Summer is upon us, but for early childhood this is simply a new chapter in our adventures. We are here year round, rain or shine. Our focus of what we expect from ourselves to give back to the children does not change hardly at all transitioning from school year to summer time.
Yes, we often have new children and new responsibilities, but at the end of the day we are still here to help children develop their cognitive, fine motor, gross motor, and social interactions and most importantly have FUN! Early childhood lays the ground work for the next 13 years of schooling. Making a positive impression now will have a much more positive impact on all of the other years of school.
As teachers and parents we need to remind ourselves that learning should always be fun, and that learning does not have to be fancy. Any item in a room can strike an interest or conversation. Depending on how the adult chooses to introduce things to children plays a huge part in what kind of understanding that child will take with them.
Answering your three year-old’s one-thousandth question of the day is maddening, but the benefit your child takes away from that moment could be the life changing one. To a small child the whole world is a new and exciting; they are soaking up every inch of it.
Whether you realize it or not young children are gathering as much information as possible, and growing all of those connections in their brains. The 5+ year old kiddos that we have for the summer are using and pruning what they have learned in the past five years or more to get the best picture of their world.
Summer can be a fun yet stressful time for all. There are new adjustments to make, and you know that they are temporary. However, many parents can feel afraid that their children will lose all of the progress that they have gained over the school year.
This is a legitimate fear, so let’s alleviate that fear. This can be avoided in many ways: find your child a great summer camp like the 3 different ones offered at Young Scholars Academy! This will ensure that your child is getting time to work both their minds and bodies in a safe and social setting.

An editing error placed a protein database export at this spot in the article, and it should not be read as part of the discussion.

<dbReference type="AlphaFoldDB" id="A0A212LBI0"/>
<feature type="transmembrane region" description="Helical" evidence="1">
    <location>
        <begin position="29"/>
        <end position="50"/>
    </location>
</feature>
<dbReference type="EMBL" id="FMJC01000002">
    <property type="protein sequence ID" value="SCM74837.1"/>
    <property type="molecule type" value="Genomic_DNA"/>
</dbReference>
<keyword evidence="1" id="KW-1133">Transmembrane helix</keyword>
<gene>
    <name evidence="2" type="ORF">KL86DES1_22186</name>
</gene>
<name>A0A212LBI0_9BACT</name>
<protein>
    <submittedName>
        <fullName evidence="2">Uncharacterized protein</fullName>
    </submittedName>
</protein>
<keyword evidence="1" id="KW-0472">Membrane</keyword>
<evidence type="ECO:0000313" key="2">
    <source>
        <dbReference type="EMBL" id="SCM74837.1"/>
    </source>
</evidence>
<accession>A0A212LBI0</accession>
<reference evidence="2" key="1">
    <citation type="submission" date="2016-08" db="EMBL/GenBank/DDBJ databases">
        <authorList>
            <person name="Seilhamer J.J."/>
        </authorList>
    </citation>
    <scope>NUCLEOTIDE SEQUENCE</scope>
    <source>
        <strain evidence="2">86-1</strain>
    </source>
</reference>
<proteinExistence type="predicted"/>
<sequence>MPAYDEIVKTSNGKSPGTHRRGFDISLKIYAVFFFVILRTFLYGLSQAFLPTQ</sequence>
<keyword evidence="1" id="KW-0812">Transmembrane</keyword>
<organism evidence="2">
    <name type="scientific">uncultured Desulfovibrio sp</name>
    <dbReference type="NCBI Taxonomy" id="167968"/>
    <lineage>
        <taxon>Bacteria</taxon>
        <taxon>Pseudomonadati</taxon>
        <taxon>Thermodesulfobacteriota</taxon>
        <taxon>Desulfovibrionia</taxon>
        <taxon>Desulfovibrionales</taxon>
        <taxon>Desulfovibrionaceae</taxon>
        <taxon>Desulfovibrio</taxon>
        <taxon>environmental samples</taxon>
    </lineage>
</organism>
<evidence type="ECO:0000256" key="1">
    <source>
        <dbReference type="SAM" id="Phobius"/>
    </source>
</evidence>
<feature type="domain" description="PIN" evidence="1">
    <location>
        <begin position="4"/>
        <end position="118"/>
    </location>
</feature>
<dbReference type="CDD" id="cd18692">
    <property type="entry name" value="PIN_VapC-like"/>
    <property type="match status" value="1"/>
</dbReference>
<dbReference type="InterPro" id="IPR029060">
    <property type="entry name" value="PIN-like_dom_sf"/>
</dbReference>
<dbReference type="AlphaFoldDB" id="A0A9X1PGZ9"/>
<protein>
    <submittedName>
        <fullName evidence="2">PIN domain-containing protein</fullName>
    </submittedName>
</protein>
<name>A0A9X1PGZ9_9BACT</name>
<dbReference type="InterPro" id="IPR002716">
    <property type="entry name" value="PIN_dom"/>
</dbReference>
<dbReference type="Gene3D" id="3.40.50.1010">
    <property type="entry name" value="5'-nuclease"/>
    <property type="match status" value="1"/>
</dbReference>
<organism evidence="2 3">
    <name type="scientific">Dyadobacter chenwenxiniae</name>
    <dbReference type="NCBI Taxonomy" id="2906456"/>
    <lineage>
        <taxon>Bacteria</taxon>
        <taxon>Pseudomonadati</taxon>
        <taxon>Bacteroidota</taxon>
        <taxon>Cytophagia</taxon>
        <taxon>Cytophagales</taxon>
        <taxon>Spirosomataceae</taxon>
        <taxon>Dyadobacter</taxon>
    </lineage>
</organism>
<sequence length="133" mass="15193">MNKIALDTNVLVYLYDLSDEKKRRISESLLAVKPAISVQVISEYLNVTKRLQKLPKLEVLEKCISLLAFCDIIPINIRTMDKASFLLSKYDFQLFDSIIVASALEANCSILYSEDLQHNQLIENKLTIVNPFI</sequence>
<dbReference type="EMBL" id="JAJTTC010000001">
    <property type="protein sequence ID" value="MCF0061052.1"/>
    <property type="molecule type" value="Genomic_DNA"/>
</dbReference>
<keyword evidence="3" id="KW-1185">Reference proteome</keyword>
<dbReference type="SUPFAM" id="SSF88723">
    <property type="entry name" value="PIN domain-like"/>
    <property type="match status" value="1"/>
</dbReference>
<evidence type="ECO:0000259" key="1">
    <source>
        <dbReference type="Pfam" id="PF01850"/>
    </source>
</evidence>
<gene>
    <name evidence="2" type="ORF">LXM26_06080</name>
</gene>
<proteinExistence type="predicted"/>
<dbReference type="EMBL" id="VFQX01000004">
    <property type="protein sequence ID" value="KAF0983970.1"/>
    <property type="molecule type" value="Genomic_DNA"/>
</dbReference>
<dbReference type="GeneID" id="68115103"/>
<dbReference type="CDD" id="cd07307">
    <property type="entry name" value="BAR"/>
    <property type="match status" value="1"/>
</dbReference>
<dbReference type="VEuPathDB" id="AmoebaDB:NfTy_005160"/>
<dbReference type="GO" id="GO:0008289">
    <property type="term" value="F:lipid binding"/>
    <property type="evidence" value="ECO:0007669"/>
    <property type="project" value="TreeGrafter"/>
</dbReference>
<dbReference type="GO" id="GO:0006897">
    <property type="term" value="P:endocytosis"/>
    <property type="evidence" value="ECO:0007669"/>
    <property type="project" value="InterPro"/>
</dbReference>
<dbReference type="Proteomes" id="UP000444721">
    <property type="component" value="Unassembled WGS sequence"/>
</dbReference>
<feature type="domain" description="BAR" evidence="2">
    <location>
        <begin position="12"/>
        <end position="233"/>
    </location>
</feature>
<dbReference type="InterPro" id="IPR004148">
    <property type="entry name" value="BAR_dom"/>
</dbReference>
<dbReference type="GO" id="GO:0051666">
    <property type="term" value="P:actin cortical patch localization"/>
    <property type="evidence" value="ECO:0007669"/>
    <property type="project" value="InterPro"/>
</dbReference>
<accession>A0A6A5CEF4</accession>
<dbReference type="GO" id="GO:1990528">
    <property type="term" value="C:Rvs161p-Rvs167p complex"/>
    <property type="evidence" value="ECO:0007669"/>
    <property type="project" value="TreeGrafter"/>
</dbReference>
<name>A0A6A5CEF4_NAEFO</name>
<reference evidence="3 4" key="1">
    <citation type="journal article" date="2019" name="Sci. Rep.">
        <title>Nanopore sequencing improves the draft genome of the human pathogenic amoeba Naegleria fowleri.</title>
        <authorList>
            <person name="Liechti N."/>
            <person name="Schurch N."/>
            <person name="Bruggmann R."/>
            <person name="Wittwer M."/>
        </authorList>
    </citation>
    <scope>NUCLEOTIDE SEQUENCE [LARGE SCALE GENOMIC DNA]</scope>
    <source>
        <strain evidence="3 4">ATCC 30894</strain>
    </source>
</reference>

In addition to this, do simple things at home to keep them from turning into the ever dreaded “couch potato”. Here are some simple and cute baking activities to try from the Food Network: Recipes Kids Can Make
These recipes will range from some work to no work on the adult’s part depending on the age of the children. With younger children have them stir and lick spoons! Just them being included, spoken to, and getting to watch, and touch the process is enough to have their brains firing in all directions. With somewhat older children trace your finger along the words of the recipe as you read, and have them help measure things out.
For older children let them read the recipe and do the preparations (including cutting, cracking eggs, or handling the heating device). This will simply only require your attention for safety and help if needed. Just be engaged with your kiddos the entire time. Once the cooking is done does not mean that the learning is done. If possible extend this activity to an outside dinner setup, or create a snack stand.
Summer comes and goes very quickly so make the most of it by having fun. Each fun activity will have teaching moments. If you are doing things with your children and giving them the attention that they deserve, then nothing learned in previous school years will be lost in a few months of excitement. Get out and enjoy a hands on summer with your kiddos!
Curriculum Instruction Coordinator
Early Literacy Leader